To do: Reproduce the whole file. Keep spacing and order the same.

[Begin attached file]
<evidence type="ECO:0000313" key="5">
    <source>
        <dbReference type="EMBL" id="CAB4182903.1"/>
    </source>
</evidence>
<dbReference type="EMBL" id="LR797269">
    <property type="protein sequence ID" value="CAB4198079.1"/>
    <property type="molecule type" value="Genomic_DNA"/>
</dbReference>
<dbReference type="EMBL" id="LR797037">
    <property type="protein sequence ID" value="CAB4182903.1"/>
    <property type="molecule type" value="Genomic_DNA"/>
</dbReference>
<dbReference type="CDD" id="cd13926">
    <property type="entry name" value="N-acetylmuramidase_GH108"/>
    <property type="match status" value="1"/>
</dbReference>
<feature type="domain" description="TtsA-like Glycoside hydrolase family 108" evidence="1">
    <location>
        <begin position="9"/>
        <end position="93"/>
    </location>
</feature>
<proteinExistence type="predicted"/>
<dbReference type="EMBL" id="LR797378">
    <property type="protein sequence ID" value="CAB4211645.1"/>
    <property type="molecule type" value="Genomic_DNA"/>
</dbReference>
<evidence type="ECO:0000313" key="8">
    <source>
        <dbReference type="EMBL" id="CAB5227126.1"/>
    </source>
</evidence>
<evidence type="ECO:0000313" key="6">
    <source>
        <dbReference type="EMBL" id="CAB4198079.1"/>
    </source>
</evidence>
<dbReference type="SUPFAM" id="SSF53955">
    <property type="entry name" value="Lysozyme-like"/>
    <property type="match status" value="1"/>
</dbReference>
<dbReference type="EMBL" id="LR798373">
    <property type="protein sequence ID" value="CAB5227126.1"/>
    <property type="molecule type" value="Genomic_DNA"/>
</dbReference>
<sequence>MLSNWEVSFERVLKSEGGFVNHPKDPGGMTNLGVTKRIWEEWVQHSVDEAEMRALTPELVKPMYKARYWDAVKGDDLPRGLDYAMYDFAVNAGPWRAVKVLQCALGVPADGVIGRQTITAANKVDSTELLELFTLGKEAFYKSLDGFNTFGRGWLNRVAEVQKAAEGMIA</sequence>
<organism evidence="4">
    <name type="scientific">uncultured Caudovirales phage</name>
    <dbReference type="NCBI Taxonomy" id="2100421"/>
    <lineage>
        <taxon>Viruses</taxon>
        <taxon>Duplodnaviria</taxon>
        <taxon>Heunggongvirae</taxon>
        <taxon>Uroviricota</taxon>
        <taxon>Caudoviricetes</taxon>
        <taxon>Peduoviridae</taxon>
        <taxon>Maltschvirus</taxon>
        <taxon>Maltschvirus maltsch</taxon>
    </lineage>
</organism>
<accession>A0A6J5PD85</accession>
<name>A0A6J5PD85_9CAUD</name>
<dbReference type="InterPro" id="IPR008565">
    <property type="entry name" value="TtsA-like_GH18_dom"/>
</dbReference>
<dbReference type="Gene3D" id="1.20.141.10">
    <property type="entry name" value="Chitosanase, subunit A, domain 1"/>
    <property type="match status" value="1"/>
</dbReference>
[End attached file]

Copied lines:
<evidence type="ECO:0000313" key="5">
    <source>
        <dbReference type="EMBL" id="CAB4182903.1"/>
    </source>
</evidence>
<dbReference type="EMBL" id="LR797269">
    <property type="protein sequence ID" value="CAB4198079.1"/>
    <property type="molecule type" value="Genomic_DNA"/>
</dbReference>
<dbReference type="EMBL" id="LR797037">
    <property type="protein sequence ID" value="CAB4182903.1"/>
    <property type="molecule type" value="Genomic_DNA"/>
</dbReference>
<dbReference type="CDD" id="cd13926">
    <property type="entry name" value="N-acetylmuramidase_GH108"/>
    <property type="match status" value="1"/>
</dbReference>
<feature type="domain" description="TtsA-like Glycoside hydrolase family 108" evidence="1">
    <location>
        <begin position="9"/>
        <end position="93"/>
    </location>
</feature>
<proteinExistence type="predicted"/>
<dbReference type="EMBL" id="LR797378">
    <property type="protein sequence ID" value="CAB4211645.1"/>
    <property type="molecule type" value="Genomic_DNA"/>
</dbReference>
<evidence type="ECO:0000313" key="8">
    <source>
        <dbReference type="EMBL" id="CAB5227126.1"/>
    </source>
</evidence>
<evidence type="ECO:0000313" key="6">
    <source>
        <dbReference type="EMBL" id="CAB4198079.1"/>
    </source>
</evidence>
<dbReference type="SUPFAM" id="SSF53955">
    <property type="entry name" value="Lysozyme-like"/>
    <property type="match status" value="1"/>
</dbReference>
<dbReference type="EMBL" id="LR798373">
    <property type="protein sequence ID" value="CAB5227126.1"/>
    <property type="molecule type" value="Genomic_DNA"/>
</dbReference>
<sequence>MLSNWEVSFERVLKSEGGFVNHPKDPGGMTNLGVTKRIWEEWVQHSVDEAEMRALTPELVKPMYKARYWDAVKGDDLPRGLDYAMYDFAVNAGPWRAVKVLQCALGVPADGVIGRQTITAANKVDSTELLELFTLGKEAFYKSLDGFNTFGRGWLNRVAEVQKAAEGMIA</sequence>
<organism evidence="4">
    <name type="scientific">uncultured Caudovirales phage</name>
    <dbReference type="NCBI Taxonomy" id="2100421"/>
    <lineage>
        <taxon>Viruses</taxon>
        <taxon>Duplodnaviria</taxon>
        <taxon>Heunggongvirae</taxon>
        <taxon>Uroviricota</taxon>
        <taxon>Caudoviricetes</taxon>
        <taxon>Peduoviridae</taxon>
        <taxon>Maltschvirus</taxon>
        <taxon>Maltschvirus maltsch</taxon>
    </lineage>
</organism>
<accession>A0A6J5PD85</accession>
<name>A0A6J5PD85_9CAUD</name>
<dbReference type="InterPro" id="IPR008565">
    <property type="entry name" value="TtsA-like_GH18_dom"/>
</dbReference>
<dbReference type="Gene3D" id="1.20.141.10">
    <property type="entry name" value="Chitosanase, subunit A, domain 1"/>
    <property type="match status" value="1"/>
</dbReference>